This past Sunday, Owen, Oliver and I went hiking in the Ugam-Chatkal National Park. This was my second visit to the park and we were led by the famous guide Boris. The Chatkal Range, part of the western Tian Shan Mountains, covers “the finger” in far Eastern Uzbekistan. It is only about a 90-minute drive from Tashkent.
We climbed a steep ridge running parallel to the Beldersoy Ski Resort to begin the hike. The ski piste and hotel was below as we scrambled over rocky outcrops. Boris is known for not using trails, instead going for more difficult routes and he didn’t disappoint. We made it to the top (2,000 meters / 6,500 feet) of Beldersoy and had gorgeous views of the Beldersoy River valley and several peaks. After a rest, we walked through the Urttakumbel Pass down to the Marble River. We had lunch along the river and surveyed a 30-meter waterfall in the narrow canyon.
Walking back up a side trail we saw hundreds of fossilized cockle shells. It is awesome to think about geological time scales. Those shells were once living mollusks living on the bottom of a sea and today they are found on a mountain in the middle of a double-landlocked desert nation of Uzbekistan. I collected a bunch of nice specimens to display in my office.
We finished the hike by going over to a “solar glade” an open pasture on the way back to our car. The glade reminded me of a desert Sound of Music mountain meadow. It would also have been a great place for a medieval battle scene. Oliver is reading Game of Thrones and is re-watching some of the later episodes. It would be a perfect spot for filming.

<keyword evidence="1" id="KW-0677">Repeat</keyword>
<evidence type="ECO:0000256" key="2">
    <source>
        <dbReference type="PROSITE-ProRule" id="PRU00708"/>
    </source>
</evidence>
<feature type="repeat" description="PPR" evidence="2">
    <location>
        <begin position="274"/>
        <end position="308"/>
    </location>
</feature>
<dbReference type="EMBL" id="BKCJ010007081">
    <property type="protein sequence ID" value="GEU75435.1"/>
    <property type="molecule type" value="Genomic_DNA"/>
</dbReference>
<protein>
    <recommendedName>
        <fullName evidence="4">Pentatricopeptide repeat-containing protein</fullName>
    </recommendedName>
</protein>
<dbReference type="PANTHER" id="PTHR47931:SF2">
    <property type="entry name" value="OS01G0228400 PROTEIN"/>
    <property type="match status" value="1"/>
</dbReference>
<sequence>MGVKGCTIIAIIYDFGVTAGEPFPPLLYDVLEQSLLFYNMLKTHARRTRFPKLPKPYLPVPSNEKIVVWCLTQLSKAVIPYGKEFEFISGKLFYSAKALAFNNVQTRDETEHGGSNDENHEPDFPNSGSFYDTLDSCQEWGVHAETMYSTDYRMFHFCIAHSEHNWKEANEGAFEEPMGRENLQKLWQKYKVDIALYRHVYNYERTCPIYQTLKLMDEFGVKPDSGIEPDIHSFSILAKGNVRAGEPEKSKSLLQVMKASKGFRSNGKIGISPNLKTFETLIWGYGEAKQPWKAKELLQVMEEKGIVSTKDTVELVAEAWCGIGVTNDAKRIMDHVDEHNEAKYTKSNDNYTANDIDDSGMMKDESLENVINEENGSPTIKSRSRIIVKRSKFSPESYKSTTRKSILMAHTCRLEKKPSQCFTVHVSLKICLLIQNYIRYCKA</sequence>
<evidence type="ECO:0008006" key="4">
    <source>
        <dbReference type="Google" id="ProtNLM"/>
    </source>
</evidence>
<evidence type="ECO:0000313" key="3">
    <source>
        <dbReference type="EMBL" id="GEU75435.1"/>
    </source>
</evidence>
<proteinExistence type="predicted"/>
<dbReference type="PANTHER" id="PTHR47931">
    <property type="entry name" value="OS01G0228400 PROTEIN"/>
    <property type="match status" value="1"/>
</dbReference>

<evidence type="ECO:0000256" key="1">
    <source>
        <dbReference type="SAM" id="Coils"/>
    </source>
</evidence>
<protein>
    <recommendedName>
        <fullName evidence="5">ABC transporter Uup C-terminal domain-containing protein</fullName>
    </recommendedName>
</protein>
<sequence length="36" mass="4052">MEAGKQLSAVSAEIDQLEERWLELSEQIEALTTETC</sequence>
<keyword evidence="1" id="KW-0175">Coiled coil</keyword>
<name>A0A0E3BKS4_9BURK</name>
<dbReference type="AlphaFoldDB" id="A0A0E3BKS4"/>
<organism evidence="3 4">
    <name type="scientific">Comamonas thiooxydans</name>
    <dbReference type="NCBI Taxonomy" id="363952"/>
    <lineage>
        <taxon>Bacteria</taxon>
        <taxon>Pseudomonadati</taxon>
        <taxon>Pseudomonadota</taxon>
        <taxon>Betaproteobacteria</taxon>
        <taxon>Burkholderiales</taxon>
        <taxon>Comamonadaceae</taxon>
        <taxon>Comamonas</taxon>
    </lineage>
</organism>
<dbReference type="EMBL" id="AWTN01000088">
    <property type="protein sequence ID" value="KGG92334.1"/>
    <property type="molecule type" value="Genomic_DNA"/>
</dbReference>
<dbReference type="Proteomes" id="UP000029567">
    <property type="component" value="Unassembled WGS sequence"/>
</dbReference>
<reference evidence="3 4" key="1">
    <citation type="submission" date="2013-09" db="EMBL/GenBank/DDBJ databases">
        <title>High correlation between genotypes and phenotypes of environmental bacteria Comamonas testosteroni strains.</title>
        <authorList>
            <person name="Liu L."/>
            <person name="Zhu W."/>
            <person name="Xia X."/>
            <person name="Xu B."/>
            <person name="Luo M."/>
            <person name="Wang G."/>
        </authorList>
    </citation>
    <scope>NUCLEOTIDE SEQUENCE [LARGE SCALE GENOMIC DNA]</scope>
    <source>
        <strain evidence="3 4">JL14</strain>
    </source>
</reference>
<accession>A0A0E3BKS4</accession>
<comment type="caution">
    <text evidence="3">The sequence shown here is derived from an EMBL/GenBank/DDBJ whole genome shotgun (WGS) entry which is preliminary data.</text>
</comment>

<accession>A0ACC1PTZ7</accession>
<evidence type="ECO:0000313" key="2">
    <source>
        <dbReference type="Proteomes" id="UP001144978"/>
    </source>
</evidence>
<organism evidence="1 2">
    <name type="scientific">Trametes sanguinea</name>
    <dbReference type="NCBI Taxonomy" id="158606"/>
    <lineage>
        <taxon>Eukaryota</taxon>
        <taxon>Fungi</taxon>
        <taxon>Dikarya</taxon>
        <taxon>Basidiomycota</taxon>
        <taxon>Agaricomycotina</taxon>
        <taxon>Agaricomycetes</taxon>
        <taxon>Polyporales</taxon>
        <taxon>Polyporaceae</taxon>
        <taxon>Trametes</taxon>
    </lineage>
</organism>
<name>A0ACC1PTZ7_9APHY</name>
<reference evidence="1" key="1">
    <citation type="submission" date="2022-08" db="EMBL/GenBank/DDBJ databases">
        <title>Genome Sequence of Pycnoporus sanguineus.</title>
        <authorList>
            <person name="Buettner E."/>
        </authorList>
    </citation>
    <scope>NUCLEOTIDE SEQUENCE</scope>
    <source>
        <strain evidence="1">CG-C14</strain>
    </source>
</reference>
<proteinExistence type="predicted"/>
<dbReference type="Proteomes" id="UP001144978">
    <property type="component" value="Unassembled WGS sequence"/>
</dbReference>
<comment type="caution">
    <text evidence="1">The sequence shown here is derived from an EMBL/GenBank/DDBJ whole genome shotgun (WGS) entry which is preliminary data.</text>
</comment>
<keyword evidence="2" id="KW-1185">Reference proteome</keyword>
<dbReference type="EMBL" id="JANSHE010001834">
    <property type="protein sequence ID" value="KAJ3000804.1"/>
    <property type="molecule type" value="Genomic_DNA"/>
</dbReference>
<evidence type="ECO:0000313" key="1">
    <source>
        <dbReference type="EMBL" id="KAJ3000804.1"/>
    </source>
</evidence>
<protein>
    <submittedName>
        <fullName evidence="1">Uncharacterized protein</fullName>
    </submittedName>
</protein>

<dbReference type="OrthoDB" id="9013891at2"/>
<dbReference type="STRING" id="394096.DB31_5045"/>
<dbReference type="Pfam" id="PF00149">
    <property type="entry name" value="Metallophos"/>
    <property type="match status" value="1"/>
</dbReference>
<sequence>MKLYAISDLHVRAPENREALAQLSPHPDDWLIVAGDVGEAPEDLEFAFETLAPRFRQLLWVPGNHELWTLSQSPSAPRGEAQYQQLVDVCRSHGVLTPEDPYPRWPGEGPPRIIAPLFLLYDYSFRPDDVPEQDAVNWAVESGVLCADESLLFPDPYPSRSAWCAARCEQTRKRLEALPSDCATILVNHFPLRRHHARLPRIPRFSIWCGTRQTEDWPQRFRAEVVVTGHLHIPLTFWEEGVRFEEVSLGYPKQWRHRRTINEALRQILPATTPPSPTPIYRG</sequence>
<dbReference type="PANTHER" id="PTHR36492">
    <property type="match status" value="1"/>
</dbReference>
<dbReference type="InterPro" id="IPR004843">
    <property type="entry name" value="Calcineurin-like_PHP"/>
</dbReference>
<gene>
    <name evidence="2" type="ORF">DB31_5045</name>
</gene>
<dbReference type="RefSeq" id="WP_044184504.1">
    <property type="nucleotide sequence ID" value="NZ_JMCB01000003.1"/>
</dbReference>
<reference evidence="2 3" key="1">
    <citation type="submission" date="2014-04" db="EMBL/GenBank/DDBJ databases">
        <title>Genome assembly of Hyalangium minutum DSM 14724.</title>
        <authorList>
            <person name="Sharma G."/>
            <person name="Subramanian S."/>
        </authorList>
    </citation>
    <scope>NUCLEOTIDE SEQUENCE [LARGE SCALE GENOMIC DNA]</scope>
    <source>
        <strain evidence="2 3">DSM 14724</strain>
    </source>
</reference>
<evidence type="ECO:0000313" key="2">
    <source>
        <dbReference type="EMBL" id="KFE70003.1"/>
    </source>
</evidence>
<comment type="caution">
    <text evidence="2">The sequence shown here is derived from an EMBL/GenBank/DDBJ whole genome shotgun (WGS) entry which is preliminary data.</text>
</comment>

Of course the best part of any hike for me is spending time with my family. Being able to talk and explore with my sons gives me so much pleasure. They are two really good guys and we enjoyed each other’s company, despite the early start on a Sunday morning.
The one aspect of hiking in the park that bothers me is the ubiquitous livestock grazing. We didn’t see any horses, cows, sheep or goats on this walk, but we did see plenty of evidence (feces) of ruminants. I wonder what the mountains would look like without the pressure of grazing? I know people have to make a living, but it makes me want to forgo meat all together when I see the impact of livestock on the environment.
I am looking forward to seeing the mountains change as the seasons change. My two hikes so far were during the driest part of the year.